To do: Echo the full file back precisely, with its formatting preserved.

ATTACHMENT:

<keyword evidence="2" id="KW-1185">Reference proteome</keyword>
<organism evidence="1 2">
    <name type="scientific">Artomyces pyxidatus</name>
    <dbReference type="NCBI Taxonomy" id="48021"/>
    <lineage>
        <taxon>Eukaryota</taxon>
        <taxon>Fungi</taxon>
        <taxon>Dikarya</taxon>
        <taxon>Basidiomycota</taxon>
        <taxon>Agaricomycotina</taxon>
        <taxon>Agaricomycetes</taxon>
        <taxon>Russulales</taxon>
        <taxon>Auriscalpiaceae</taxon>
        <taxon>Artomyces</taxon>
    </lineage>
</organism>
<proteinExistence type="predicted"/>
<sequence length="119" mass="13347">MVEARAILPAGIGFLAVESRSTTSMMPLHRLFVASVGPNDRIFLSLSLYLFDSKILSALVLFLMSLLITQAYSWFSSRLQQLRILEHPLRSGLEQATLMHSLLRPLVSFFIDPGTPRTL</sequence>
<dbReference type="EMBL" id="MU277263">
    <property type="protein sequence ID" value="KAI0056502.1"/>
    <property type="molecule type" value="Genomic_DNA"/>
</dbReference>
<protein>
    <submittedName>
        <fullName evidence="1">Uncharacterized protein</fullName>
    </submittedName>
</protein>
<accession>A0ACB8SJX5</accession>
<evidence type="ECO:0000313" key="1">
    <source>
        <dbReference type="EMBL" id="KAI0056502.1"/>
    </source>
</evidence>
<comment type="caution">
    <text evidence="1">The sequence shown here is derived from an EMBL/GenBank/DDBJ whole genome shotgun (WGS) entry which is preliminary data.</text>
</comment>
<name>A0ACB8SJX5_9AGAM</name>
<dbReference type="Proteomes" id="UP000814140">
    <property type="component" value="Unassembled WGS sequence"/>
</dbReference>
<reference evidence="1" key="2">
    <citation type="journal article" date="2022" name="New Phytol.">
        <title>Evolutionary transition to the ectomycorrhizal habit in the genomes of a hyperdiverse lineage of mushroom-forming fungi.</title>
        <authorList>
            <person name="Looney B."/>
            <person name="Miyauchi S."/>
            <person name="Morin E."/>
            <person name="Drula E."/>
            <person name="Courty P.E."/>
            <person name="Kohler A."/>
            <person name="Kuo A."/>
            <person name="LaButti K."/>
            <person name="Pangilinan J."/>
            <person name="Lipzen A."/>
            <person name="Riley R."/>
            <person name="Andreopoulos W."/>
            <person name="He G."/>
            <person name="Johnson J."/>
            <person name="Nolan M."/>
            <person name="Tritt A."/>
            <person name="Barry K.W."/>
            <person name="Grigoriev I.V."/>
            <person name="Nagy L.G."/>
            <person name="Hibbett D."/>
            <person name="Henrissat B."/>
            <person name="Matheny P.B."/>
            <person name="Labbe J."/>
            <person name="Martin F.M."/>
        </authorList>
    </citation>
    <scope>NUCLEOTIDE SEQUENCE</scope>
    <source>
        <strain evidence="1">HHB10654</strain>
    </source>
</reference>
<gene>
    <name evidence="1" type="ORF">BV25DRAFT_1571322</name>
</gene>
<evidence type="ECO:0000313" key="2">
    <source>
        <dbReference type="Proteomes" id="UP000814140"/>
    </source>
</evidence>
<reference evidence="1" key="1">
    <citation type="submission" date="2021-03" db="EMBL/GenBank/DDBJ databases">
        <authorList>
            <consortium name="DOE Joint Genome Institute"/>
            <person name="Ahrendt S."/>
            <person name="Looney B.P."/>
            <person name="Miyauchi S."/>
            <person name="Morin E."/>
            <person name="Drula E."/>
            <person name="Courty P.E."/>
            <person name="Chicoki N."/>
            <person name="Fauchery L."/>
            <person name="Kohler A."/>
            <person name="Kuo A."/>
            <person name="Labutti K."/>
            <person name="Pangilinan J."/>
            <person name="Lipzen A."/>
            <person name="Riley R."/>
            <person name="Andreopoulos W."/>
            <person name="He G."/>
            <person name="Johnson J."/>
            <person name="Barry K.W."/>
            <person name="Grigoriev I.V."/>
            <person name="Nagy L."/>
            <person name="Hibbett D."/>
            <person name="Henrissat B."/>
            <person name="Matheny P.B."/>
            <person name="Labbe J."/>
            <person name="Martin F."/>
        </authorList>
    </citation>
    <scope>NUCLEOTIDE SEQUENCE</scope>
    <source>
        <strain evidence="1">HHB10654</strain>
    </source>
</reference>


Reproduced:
<keyword evidence="2" id="KW-1185">Reference proteome</keyword>
<organism evidence="1 2">
    <name type="scientific">Artomyces pyxidatus</name>
    <dbReference type="NCBI Taxonomy" id="48021"/>
    <lineage>
        <taxon>Eukaryota</taxon>
        <taxon>Fungi</taxon>
        <taxon>Dikarya</taxon>
        <taxon>Basidiomycota</taxon>
        <taxon>Agaricomycotina</taxon>
        <taxon>Agaricomycetes</taxon>
        <taxon>Russulales</taxon>
        <taxon>Auriscalpiaceae</taxon>
        <taxon>Artomyces</taxon>
    </lineage>
</organism>
<proteinExistence type="predicted"/>
<sequence length="119" mass="13347">MVEARAILPAGIGFLAVESRSTTSMMPLHRLFVASVGPNDRIFLSLSLYLFDSKILSALVLFLMSLLITQAYSWFSSRLQQLRILEHPLRSGLEQATLMHSLLRPLVSFFIDPGTPRTL</sequence>
<dbReference type="EMBL" id="MU277263">
    <property type="protein sequence ID" value="KAI0056502.1"/>
    <property type="molecule type" value="Genomic_DNA"/>
</dbReference>
<protein>
    <submittedName>
        <fullName evidence="1">Uncharacterized protein</fullName>
    </submittedName>
</protein>
<accession>A0ACB8SJX5</accession>
<evidence type="ECO:0000313" key="1">
    <source>
        <dbReference type="EMBL" id="KAI0056502.1"/>
    </source>
</evidence>
<comment type="caution">
    <text evidence="1">The sequence shown here is derived from an EMBL/GenBank/DDBJ whole genome shotgun (WGS) entry which is preliminary data.</text>
</comment>
<name>A0ACB8SJX5_9AGAM</name>
<dbReference type="Proteomes" id="UP000814140">
    <property type="component" value="Unassembled WGS sequence"/>
</dbReference>
<reference evidence="1" key="2">
    <citation type="journal article" date="2022" name="New Phytol.">
        <title>Evolutionary transition to the ectomycorrhizal habit in the genomes of a hyperdiverse lineage of mushroom-forming fungi.</title>
        <authorList>
            <person name="Looney B."/>
            <person name="Miyauchi S."/>
            <person name="Morin E."/>
            <person name="Drula E."/>
            <person name="Courty P.E."/>
            <person name="Kohler A."/>
            <person name="Kuo A."/>
            <person name="LaButti K."/>
            <person name="Pangilinan J."/>
            <person name="Lipzen A."/>
            <person name="Riley R."/>
            <person name="Andreopoulos W."/>
            <person name="He G."/>
            <person name="Johnson J."/>
            <person name="Nolan M."/>
            <person name="Tritt A."/>
            <person name="Barry K.W."/>
            <person name="Grigoriev I.V."/>
            <person name="Nagy L.G."/>
            <person name="Hibbett D."/>
            <person name="Henrissat B."/>
            <person name="Matheny P.B."/>
            <person name="Labbe J."/>
            <person name="Martin F.M."/>
        </authorList>
    </citation>
    <scope>NUCLEOTIDE SEQUENCE</scope>
    <source>
        <strain evidence="1">HHB10654</strain>
    </source>
</reference>
<gene>
    <name evidence="1" type="ORF">BV25DRAFT_1571322</name>
</gene>
<evidence type="ECO:0000313" key="2">
    <source>
        <dbReference type="Proteomes" id="UP000814140"/>
    </source>
</evidence>
<reference evidence="1" key="1">
    <citation type="submission" date="2021-03" db="EMBL/GenBank/DDBJ databases">
        <authorList>
            <consortium name="DOE Joint Genome Institute"/>
            <person name="Ahrendt S."/>
            <person name="Looney B.P."/>
            <person name="Miyauchi S."/>
            <person name="Morin E."/>
            <person name="Drula E."/>
            <person name="Courty P.E."/>
            <person name="Chicoki N."/>
            <person name="Fauchery L."/>
            <person name="Kohler A."/>
            <person name="Kuo A."/>
            <person name="Labutti K."/>
            <person name="Pangilinan J."/>
            <person name="Lipzen A."/>
            <person name="Riley R."/>
            <person name="Andreopoulos W."/>
            <person name="He G."/>
            <person name="Johnson J."/>
            <person name="Barry K.W."/>
            <person name="Grigoriev I.V."/>
            <person name="Nagy L."/>
            <person name="Hibbett D."/>
            <person name="Henrissat B."/>
            <person name="Matheny P.B."/>
            <person name="Labbe J."/>
            <person name="Martin F."/>
        </authorList>
    </citation>
    <scope>NUCLEOTIDE SEQUENCE</scope>
    <source>
        <strain evidence="1">HHB10654</strain>
    </source>
</reference>